South Africa's Energy Minister Dipuo Peters reiterated her support on Tuesday for the development of a greenfield crude-oil refinery in South Africa's Eastern Cape province, indicating that the project would be necessary to ensure South Africa's access to cleaner fuels.
The project, dubbed Mthombo, is being studied by South Africa's National oil company, PetroSA, which believes that a 400 000 bl/d refinery will help South Africa close any liquid-fuels security of supply gaps.
However, established oil companies, most notably BP Africa, have called on government to assess all the supply options before pulling the trigger on what would be an $11-billion investment at a site, Coega, that is not currently linked by pipeline to the fuel-consuming hinterland of Gauteng province.
But Peters argued that the project would have an array of strategic benefits; from developing modern refining capacity in Africa as the oil majors signalled their intentions to withdraw from downstream activities in Africa, through to placing the destiny of South Africa's fuel quality in its own hands.
The board of PetroSA, which is a subsidiary of the Central Energy Fund, had made representations to government in a bid to persuade it to help it fund the front-end engineering design (FEED) for the refinery. However, the National Treasury and Cabinet had yet to make a decision on such funding.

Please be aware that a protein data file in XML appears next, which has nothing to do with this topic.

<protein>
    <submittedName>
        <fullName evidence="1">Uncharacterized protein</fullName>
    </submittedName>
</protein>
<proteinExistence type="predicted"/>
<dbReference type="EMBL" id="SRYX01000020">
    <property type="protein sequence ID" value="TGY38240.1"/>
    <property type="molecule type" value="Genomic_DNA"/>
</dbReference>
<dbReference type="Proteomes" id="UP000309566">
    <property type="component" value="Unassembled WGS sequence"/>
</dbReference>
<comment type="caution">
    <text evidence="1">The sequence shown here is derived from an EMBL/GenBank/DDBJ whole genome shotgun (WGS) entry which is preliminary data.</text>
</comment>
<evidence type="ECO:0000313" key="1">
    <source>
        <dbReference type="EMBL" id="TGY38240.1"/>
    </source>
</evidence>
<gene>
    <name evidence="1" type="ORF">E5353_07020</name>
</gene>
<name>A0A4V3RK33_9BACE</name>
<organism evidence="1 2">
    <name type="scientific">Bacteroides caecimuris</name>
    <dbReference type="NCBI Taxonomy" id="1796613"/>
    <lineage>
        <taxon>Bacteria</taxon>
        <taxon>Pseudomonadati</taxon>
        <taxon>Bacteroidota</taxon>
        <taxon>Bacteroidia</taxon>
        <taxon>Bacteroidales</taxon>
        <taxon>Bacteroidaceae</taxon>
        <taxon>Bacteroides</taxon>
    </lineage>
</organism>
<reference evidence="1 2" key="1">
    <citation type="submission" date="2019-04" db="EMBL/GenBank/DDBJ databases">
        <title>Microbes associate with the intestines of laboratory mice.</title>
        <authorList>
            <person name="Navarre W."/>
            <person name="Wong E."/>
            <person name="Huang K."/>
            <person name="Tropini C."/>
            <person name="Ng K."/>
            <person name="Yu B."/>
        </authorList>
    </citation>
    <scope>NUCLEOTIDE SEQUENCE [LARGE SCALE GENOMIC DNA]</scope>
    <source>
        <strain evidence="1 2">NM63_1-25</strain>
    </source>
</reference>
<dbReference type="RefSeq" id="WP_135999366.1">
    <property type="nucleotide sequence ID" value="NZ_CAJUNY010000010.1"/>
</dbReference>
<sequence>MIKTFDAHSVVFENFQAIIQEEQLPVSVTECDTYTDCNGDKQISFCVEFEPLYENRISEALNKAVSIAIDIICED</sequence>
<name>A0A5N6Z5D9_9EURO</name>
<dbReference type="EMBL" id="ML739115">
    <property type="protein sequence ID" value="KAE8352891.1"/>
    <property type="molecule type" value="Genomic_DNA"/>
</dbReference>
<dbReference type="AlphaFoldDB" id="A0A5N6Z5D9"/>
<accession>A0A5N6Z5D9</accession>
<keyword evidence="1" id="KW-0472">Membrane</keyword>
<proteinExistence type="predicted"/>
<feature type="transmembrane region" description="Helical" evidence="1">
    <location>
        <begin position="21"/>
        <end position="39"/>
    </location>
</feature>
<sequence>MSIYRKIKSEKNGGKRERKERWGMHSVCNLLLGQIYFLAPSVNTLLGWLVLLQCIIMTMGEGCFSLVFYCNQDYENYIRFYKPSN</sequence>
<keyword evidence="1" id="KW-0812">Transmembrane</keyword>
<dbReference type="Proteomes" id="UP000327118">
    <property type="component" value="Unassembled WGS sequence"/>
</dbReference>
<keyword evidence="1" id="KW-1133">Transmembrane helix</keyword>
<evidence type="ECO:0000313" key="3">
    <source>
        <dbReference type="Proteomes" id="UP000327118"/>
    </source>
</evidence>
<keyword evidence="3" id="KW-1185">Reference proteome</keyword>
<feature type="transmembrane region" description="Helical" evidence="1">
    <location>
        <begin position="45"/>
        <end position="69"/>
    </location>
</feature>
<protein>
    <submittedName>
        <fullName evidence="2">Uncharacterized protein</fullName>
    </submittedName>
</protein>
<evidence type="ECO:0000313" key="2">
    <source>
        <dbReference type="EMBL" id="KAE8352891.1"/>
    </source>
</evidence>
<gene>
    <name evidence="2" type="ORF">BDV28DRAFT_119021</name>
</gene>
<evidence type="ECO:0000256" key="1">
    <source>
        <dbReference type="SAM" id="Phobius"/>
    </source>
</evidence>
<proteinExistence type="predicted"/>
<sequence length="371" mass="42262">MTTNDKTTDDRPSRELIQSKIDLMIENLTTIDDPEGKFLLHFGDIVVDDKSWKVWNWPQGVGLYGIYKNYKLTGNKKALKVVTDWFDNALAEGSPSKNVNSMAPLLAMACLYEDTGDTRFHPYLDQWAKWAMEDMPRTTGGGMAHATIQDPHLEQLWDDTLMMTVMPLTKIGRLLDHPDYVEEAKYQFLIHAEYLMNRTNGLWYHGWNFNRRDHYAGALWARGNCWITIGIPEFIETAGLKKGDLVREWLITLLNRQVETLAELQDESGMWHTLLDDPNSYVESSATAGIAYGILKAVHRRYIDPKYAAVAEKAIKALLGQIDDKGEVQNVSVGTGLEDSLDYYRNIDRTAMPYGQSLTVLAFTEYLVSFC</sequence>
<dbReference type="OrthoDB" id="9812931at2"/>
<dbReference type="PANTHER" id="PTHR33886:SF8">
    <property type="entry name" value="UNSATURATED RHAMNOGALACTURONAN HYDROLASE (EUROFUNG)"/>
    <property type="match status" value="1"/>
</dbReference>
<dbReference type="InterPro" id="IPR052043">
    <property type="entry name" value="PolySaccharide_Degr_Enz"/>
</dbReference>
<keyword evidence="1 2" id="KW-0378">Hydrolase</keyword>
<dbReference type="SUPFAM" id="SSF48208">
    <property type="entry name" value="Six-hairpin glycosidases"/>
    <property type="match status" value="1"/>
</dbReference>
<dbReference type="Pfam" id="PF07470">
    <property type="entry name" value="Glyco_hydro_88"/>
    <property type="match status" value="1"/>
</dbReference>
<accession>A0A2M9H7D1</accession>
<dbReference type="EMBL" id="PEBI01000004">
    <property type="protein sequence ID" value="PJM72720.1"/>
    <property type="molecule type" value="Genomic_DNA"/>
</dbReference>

Engineering News Online understands that PetroSA is seeking an injection of R2,4-billion to finance the FEED, having already spent some R250-million on the prefeasibility studies. However, PetroSA had also indicated that it would prefer to be a minority investor in the project, which was too large for its balance sheet alone.
Peters indicated that she was strongly in favour of the investment, noting that President Jacob Zuma had also been marketing the project to crude-oil producing countries in Africa and South America.
However, there are many critics of the development, which some argue would be stranded from key markets and which others regard as unnecessary, owing to the glut of refining capacity currently in place globally.
But Peters argued that the project had reached a stage where a "go-ahead" was needed so that an investment decision could be made by 2012.
She noted that the site had been selected and that if government "arrived at the stage", in the near future, of showing support for the FEED study, it would be a signal of "in principle" support for the investment.